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What’s the Magic of Libations at 30,000 Feet?

What’s the Magic of Libations at 30,000 Feet?

 

Wikipedia tells us that a libation is actually the ritual pouring of a liquid - an offering to a deity or spirit. Over time, the practice moved from grains to wine and other alcohol, but the “spirit-ual” nature still carries ceremonial significance.  

In fact, it is that ceremonial aspect which makes a cocktail at cruising altitude so different than one at sea level. We’re 30,000 feet in the air – detached from the world and its cares – and enjoying a cocktail in that rarefied environment makes it that much more special.   Even before a drop of alcohol hits the cocktail glass, there’s the expectation of being transported as you’re being transported.
We all know the limitations of the bar cart on commercial flights: a boring selection of midget bottes; a flight attendant with primitive mixology skill; and ice of questionable origins.  On the other hand, private aviation offers a libation-liberating menu of options, here at XO we are particularly obsessed with an impeccably-stocked bar.   Our team is constantly seeking out the latest artisanal gins, craft vodkas, and undiscovered by 30,000-thousand-feet-worthy vineyards.

If you’re looking for some cocktail suggestions, may we offer these – with a toast to your good health – and a reminder to stay hydrated.

Bloody Mary (or a Bloody Maria)

This is the classic drink of flyers everywhere, but be assured that at XO we don’t bust out those little cans of Mott’s tomato juice.  We prefer our Bloody Mary with Ketel One, a sprinkle of salt and pepper, a chunky lemon wedge and finally, a healthy dollop of horseradish and splash of Worcestershire sauce. 

Keep in mind that our taste buds lose about 30% of their ability to taste sweet and salty foods when we’re flying, so don’t be afraid to go a bit heavy those flavors.   On the other hand, the umami in tomato juice actually tastes richer and more complex at higher altitudes, making the classic an even better choice.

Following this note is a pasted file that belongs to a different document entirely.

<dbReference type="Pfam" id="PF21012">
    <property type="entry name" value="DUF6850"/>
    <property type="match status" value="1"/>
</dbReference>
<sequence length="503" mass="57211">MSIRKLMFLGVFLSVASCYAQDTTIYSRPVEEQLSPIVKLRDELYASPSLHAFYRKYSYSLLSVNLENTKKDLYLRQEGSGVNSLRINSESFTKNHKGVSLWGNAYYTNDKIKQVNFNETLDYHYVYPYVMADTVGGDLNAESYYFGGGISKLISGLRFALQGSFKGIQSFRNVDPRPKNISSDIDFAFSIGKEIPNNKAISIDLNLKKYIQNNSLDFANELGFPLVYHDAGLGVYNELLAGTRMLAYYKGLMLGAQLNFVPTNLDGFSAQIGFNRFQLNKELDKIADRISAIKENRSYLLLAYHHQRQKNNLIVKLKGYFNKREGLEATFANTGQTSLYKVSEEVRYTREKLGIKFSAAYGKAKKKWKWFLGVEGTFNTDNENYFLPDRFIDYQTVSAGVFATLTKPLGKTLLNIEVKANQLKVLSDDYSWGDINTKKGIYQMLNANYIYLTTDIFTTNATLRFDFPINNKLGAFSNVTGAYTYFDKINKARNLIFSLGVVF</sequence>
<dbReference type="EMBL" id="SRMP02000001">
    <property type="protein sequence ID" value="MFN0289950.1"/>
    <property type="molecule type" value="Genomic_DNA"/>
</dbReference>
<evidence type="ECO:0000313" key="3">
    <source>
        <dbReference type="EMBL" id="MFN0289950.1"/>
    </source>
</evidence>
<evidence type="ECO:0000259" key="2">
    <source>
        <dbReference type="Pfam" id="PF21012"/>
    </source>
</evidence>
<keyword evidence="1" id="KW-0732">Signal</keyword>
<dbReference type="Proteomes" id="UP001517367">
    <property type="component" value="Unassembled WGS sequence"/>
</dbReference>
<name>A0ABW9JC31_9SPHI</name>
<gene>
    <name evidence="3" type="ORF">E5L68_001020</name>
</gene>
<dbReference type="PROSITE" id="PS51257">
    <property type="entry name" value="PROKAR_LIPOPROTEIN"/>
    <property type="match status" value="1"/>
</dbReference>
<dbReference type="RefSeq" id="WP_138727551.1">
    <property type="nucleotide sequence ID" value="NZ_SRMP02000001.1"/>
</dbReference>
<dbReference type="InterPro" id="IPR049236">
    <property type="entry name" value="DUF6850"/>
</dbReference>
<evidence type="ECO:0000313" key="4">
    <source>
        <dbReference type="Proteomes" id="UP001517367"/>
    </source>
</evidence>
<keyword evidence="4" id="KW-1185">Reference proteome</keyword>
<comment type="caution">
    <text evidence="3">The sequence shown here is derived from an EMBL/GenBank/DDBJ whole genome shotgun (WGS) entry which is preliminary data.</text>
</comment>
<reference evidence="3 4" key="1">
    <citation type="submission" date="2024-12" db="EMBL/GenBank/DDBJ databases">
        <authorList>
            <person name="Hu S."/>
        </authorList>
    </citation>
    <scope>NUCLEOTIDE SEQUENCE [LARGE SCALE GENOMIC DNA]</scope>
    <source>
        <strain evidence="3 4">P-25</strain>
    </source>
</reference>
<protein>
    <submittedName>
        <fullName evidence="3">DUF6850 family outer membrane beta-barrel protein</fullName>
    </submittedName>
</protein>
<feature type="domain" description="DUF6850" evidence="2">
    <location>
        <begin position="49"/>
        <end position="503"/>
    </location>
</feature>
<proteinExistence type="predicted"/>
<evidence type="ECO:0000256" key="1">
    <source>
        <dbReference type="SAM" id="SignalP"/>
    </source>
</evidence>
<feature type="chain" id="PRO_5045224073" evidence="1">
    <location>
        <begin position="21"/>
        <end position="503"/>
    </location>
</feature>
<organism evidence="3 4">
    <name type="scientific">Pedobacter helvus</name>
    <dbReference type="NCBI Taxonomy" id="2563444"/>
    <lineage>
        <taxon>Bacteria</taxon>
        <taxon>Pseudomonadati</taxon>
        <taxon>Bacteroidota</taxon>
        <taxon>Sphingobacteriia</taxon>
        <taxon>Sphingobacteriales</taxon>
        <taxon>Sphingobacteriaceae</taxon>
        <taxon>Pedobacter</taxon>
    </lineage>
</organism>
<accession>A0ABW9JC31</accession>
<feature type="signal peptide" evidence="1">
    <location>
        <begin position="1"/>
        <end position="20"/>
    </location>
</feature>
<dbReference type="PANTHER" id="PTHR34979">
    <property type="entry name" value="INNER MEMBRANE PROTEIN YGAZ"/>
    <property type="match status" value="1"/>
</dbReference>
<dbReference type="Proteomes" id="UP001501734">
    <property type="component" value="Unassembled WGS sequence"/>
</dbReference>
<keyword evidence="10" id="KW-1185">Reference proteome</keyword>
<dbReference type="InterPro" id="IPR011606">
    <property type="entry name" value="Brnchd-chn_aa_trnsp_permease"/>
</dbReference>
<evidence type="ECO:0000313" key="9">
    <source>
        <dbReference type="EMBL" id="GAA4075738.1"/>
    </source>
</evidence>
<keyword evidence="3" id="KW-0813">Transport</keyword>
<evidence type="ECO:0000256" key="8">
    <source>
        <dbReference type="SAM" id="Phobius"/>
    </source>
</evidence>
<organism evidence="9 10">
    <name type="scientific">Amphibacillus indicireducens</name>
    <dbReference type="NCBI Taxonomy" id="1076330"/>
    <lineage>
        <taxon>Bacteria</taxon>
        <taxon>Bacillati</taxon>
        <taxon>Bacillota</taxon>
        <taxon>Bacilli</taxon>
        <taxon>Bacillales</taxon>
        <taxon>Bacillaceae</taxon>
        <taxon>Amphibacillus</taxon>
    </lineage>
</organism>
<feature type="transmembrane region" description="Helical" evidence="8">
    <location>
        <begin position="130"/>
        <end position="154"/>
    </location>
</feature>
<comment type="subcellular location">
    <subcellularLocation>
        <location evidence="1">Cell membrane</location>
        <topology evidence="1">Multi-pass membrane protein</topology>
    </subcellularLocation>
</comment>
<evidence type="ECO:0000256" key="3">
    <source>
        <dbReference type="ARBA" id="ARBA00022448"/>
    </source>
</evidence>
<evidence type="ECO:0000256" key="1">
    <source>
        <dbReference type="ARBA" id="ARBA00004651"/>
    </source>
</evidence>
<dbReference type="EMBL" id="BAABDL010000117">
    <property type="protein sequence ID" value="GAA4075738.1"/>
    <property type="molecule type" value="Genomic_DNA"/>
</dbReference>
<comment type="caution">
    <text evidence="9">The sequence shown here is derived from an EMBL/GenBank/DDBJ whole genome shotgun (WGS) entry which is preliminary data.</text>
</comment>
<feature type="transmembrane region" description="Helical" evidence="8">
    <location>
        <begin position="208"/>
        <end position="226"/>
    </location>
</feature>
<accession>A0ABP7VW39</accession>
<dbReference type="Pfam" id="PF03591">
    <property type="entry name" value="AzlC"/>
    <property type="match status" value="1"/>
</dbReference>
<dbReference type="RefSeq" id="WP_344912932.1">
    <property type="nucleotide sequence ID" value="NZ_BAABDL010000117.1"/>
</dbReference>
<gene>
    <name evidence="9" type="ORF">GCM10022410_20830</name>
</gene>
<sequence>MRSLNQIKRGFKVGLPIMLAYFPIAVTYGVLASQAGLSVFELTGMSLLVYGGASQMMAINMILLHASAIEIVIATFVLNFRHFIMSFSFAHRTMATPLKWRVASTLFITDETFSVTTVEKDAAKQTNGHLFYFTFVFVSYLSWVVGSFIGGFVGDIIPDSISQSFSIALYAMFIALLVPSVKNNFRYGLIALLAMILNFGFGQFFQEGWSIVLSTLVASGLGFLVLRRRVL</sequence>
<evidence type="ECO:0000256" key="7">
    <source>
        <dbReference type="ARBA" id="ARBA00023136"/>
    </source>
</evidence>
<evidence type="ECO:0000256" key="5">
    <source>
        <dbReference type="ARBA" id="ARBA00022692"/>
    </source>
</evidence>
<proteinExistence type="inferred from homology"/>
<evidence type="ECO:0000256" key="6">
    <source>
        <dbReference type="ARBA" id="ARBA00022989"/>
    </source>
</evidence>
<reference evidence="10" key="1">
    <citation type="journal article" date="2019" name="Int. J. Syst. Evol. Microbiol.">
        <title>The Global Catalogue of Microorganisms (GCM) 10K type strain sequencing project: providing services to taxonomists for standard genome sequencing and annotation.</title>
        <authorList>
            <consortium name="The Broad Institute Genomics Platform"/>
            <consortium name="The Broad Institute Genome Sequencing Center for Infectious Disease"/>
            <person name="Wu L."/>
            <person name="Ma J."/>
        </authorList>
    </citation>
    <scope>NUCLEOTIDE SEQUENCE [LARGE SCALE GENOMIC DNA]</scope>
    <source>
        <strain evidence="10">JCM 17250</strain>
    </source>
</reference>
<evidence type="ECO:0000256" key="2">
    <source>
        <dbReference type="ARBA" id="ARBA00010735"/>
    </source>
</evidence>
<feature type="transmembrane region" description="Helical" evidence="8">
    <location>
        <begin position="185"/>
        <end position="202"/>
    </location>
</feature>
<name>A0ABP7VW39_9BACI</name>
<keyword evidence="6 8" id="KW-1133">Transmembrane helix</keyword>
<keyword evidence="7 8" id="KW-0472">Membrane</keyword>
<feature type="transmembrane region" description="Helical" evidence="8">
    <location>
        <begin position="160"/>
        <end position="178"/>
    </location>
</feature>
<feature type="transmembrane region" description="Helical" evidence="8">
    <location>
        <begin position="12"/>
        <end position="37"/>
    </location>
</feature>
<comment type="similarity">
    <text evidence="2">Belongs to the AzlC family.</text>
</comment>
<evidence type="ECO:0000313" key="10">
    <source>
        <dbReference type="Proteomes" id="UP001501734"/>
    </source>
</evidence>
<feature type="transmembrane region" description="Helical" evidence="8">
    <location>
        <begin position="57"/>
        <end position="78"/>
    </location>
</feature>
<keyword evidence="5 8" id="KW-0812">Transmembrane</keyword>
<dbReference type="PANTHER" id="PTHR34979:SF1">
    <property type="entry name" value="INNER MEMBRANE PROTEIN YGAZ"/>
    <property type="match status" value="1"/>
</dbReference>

Mimosa (or a Grapefruit Mimosa)

The delicacy of champagne is, tragically, no match for high altitudes and pressurized cabins.  But there are elegant workarounds, and one of our favorites is the classic mimosa.  Fortunately, as with tomato juice, the fruit content of the orange is intensified by high flying, so the orange flavor adds some vitality back to the champagne.  For an unexpected twist, try a grapefruit mimosa, or even better – given that we’re in full holiday mode – how about a Poinsettia, which is cranberry-based mimosa.

Hot Toddy

This is an under-looked flight cocktail, given how easy it is to whip together.  Hot tea is ubiquitous, and when added your favorite whiskey, you have a drink that warms the body and soul, especially if you feel a winter cold coming on.  A bit of honey and a lemon wedge are the final flourish. The experts at VinePair have selected six whiskeys that make the perfect hot toddy, and it’s worth checking out their hot list here.

The Paper Plane

No, we didn’t make this up and  we have Sam Ross, an Australian bartender to thank for it.  According to Liquor.com, “it’s a modern variation on the Last Word —this time made with equal parts bourbon, Amaro Nonino, Aperol and lemon juice.”  (You might have to call ahead for those ingredients!)  The website goes on to say that the drink was  “Supposedly inspired by M.I.A.’s smash hit “Paper Plane…and the cocktail strikes a beautiful balance between bitter, sour and herbal notes.”

Juan Collins

We all know the Tom Collins, which can be traced back to 1876 and the notes of Jerry Thomas, who DrinkMaven defines as the “father of American mixology.”  Tom’s Latino cousin Juan can be composed by putting a few lemon wedges in the bottom of a glass, with a bit of sugar.  Add your favorite tequila, a splash of club soda, and raise a toast to Jerry Thomas.

The last recipe we’ll provide is metaphorical and admittedly self-serving.  It’s the recipe for the world’s best private aviation company.  Combine the technology chops of JetSmarter, the legendary reputation of XOJet, stir gently, and you have the new XO. On Demand private travel that is the worthy of the finest libations.

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XO is a foreign air charter broker. It is not a direct air carrier and does not operate any aircraft. All flights will be operated by properly licensed air carriers or foreign air carriers. All services are subject to the terms and conditions available at flyxo.com/legal. Fla. Seller of Travel Ref. No. ST42114